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Interdisciplinary Seminar Q & A


Spring 1998

Precocious Sexual Initiation as an Indicator of Risk

The questions below are based on a seminar presented January 21 by Gary M. Ingersoll as part of the Kinsey Institute's Interdisciplinary Seminar Series. Ingersoll is professor of counseling and educational psychology and director of the Center for Adolescent Studies at Indiana University Bloomington.


What relation did you find between precocious sexual activity and behavioral risk factors?

In this study of 240 pre- and early adolescents, ages 11 to 13, more than 8% of the participants reported having had sexual intercourse (13.3% of males and 4% of females). The study revealed that nonvirgin youths were approximately
  • 7.5 times more likely to smoke cigarettes,
  • 10 times more likely to use alcohol,
  • 46 times more likely to use marijuana, and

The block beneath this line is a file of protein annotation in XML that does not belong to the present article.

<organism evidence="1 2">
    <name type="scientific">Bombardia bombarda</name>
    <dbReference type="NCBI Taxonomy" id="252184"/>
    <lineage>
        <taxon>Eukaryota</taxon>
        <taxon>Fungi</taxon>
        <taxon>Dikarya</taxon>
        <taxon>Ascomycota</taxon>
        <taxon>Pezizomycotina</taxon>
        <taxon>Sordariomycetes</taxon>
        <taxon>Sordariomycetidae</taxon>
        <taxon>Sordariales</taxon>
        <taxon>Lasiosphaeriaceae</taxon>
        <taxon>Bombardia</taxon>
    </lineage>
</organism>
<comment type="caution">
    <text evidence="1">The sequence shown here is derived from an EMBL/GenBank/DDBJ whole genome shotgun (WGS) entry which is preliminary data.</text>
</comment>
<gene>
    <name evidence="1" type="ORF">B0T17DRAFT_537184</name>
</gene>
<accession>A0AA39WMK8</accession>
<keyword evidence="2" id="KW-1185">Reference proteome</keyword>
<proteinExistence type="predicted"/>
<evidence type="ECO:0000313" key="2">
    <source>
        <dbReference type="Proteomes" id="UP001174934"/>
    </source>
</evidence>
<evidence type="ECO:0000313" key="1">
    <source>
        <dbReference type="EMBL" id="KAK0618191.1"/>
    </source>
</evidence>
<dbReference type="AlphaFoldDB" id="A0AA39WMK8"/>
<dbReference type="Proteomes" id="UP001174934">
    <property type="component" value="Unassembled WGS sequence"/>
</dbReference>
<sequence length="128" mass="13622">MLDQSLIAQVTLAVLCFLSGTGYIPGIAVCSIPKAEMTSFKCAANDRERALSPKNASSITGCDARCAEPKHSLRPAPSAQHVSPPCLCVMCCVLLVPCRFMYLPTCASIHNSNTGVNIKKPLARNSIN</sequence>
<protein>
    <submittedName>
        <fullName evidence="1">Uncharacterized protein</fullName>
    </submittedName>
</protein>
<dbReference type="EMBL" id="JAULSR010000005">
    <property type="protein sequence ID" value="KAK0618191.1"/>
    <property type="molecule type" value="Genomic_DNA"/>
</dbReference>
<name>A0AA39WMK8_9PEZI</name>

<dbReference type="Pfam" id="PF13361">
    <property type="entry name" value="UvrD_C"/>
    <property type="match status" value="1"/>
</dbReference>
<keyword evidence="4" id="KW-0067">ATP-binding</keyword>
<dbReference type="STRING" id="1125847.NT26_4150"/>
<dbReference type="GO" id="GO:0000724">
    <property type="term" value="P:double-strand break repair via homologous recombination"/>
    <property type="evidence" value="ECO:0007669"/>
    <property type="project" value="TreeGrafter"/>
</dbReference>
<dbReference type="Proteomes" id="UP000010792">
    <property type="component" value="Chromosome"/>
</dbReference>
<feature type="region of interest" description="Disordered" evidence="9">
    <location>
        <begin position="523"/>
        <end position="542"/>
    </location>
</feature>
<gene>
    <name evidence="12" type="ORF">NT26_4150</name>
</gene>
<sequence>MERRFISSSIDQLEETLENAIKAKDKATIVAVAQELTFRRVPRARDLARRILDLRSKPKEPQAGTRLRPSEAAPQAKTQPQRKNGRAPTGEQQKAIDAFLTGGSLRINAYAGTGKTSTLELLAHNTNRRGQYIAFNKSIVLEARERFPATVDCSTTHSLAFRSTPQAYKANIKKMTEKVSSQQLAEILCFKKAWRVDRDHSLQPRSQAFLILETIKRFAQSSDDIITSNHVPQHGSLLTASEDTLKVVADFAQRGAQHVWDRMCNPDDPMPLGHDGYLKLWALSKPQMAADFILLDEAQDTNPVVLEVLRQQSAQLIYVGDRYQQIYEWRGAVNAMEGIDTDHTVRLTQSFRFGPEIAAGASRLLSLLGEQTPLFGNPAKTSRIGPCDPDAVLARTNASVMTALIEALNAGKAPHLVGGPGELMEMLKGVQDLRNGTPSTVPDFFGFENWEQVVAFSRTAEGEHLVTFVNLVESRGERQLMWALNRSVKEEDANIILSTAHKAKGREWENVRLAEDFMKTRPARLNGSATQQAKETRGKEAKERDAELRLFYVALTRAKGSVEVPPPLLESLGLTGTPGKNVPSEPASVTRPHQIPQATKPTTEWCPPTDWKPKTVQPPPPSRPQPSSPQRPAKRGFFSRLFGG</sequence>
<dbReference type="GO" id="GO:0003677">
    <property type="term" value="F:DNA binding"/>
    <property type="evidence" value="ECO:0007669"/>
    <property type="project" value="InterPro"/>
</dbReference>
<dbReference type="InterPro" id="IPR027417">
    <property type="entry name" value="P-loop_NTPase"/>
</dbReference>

• 34.5 times more likely to use other drugs.
Nonvirgin youths were almost 6 times more likely to have planned to drop out of school and 54 times more likely to have been suspended from school. Less than 1% of the virgins had been suspended while 20% of the nonvirgins had been suspended. Nonvirgins were almost 12 times more likely to have attempted suicide. Nonvirgin participants were 3 times more likely to report a history of physical abuse and 19 times more likely to report a history of sexual abuse.

What conclusions do you draw from this data?

While this study does not demonstrate a causal relationship, the data offer a compelling picture that precocious initiation of sexual intercourse is part of a pattern of increased risky behaviors.

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